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My Olympic experience has been a bittersweet one. I spent a few days in Germany with family relaxing before the pedal got put to the floor here in London. Seeing our U.S. wrestlers not reach their potential in goals is depressing, I’ve never experienced anything like it to this level as at the Games. You just know for many of them this truly is a once-in-a-lifetime opportunity. It’s cliché, I know, but very true in many sports like wrestling.
Aside from that, I’ve thoroughly enjoyed London and the Olympic experience. As many readers read from my last column in the print issue read, this is my fifth Olympics. It’s the third that WIN has been fortunate enough to have a credential. To frame up how significant that is….there’s only two “wrestling-only” media members who have credentials outside of USA Wrestling’s staff. Andrew Hipps from Intermat, and myself.
In the previous two Olympics, my credential has gotten me only into the wrestling venue. Though I’ve seen some other sports, it’s been spotty as I’ve bought or been given tickets. But this year, my credential is an all-venue credential. As an all-around sports fan who’s come to love the entire Games experience, it’s has been incredible.
The first night I got into town I was able to see Michael Phelps’ second-to-last gold medal swim and Missy Franklin’s world-record, gold-medal performance. I attended the press conference afterwards as well. Though I don’t follow swimming, seeing and hearing about Team USA in swimming and the young talent they have coming up got me excited about the sport’s future in our country. That was a week ago today, on Friday night.
But Saturday night topped them all. The women’s 100-meter dash final was being run at Olympic stadium, so I really went there to see that. But what played out leading up to that final was historic. Many of you have probably saw it on TV, or have seen the replays, but it truly was the greatest hour in Great Britain’s sports history. GB’s face of the Olympics, Jessica Ennis, won the grueling heptathlon by finishing first in the 800 meters. And Great Britain’s Mo Farah won the 10,000 meter (with the U.S. getting second) and their long jumper won as well. This was all in the span of 44 minutes. It was remarkable.
The noise and energy coming from Olympic stadium were contagious. Even if you weren’t cheering for their athletes in particular, you couldn’t help but get caught up in it. As one British journalist said to me, it was as if that was Britain’s breakout night as a country. He described them as a people with pride in their athletics and for who they are as a country, for sure. But they’ve been content with being in the standings (in the Games or otherwise), or maybe being a respectable runner-up in sports was sufficient. Not that night.
That was a night that will go down in history for them. Their Olympic slogan, “Inspire a Generation”, started with that hour. We won’t know for years, but there’s potential of a seismic shift in the way the country views sports and the importance they put towards it because of Ennis and Farah in particular. Two million people put in for tickets for that that night, the stadium holds 80,000.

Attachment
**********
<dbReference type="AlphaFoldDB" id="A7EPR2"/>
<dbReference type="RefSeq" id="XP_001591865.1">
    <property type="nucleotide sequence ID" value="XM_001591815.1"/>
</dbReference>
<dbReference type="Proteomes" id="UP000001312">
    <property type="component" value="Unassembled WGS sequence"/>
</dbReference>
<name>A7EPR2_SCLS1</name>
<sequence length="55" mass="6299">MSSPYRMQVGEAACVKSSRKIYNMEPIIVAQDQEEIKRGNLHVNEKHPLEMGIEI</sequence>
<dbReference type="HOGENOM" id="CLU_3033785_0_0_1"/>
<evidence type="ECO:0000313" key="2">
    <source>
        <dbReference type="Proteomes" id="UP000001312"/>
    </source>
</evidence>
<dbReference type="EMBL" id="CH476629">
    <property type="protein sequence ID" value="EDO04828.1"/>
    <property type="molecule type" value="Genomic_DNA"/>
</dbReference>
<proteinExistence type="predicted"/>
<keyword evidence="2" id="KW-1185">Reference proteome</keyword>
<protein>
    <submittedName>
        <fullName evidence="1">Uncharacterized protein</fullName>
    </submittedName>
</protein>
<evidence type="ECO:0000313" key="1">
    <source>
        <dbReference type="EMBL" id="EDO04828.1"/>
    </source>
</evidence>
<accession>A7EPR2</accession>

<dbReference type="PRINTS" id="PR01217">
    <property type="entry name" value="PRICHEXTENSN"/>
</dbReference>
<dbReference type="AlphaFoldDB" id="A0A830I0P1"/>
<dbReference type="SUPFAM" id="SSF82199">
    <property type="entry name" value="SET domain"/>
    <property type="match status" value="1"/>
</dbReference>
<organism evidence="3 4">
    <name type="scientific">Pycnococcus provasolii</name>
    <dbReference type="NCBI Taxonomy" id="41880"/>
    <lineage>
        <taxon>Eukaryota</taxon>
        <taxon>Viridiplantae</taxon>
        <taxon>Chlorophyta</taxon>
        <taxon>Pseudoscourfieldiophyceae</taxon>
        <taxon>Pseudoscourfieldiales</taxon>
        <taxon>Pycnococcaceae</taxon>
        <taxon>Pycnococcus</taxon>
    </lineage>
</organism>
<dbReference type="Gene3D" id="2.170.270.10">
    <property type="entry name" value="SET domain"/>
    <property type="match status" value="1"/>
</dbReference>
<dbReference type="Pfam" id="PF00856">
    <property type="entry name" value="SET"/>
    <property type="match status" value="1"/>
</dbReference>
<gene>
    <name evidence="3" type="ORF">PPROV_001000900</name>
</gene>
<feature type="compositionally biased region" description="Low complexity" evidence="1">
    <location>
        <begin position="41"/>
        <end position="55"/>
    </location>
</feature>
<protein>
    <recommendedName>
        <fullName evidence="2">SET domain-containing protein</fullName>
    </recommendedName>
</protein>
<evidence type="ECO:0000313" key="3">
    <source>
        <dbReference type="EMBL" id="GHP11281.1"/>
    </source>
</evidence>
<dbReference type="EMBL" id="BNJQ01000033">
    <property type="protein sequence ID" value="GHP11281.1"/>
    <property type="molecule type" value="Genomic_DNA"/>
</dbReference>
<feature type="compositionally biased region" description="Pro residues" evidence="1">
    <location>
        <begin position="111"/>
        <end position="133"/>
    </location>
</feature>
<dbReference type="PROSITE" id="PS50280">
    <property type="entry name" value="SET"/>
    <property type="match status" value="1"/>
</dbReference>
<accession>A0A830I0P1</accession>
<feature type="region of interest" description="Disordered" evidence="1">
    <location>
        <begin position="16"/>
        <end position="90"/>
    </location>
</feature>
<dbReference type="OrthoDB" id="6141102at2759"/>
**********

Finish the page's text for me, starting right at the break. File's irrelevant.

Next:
And I was able to be about 25 feet from the finish line! It was magical, to say the least. And it was a true privilege.
I attended that press conference afterwards, and got to hear their true stories. Ennis talked of the pressure being almost too strong to handle. Farah was a character, joking constantly and talking about ending the continent of Africa’s dominance in those long-distance races. And the story was told about helping his American training partner, Galen Rupp, place as well. Rupp got a remarkable second.
The next night at the track was enjoyable as well watching Jamaican sprinter Usain Bolt defended his 100-meter crown. (But it didn’t compare to the previous night.)
Hearing the jovial Bolt in that press conference was a lot of fun too. He is supremely confident as everyone knows. And he boldly told the world and that room of reporters and broadcasters his goal is to become a legend in sports. He said that would be accomplished when he won the 200 meters on Thursday night. And he went out and accomplished that feat last night.
In addition to those headliners, I was also able to attend the women’s gymnastic final for floor exercise and men’s horizontal bars final. I also saw a good portion of the gold-medal match for men’s team table tennis (a first for me), a quarterfinal men’s beach volleyball game with the U.S. in it, saw the Dream Team play against Argentina and saw the U.S. women win gold last night in soccer.
And now the U.S. attention shifts to Excel London, and Jordan Burroughs and Sam Hazewinkel’s time to shine. Stay glued to the televisions and WIN’s Internet site for real-time details.
Here’s to this being “our” time to shine for U.S. wrestling. Two gold medals for Team USA will also be big as we race to stay ahead of China overall. Go Team U.S.A.!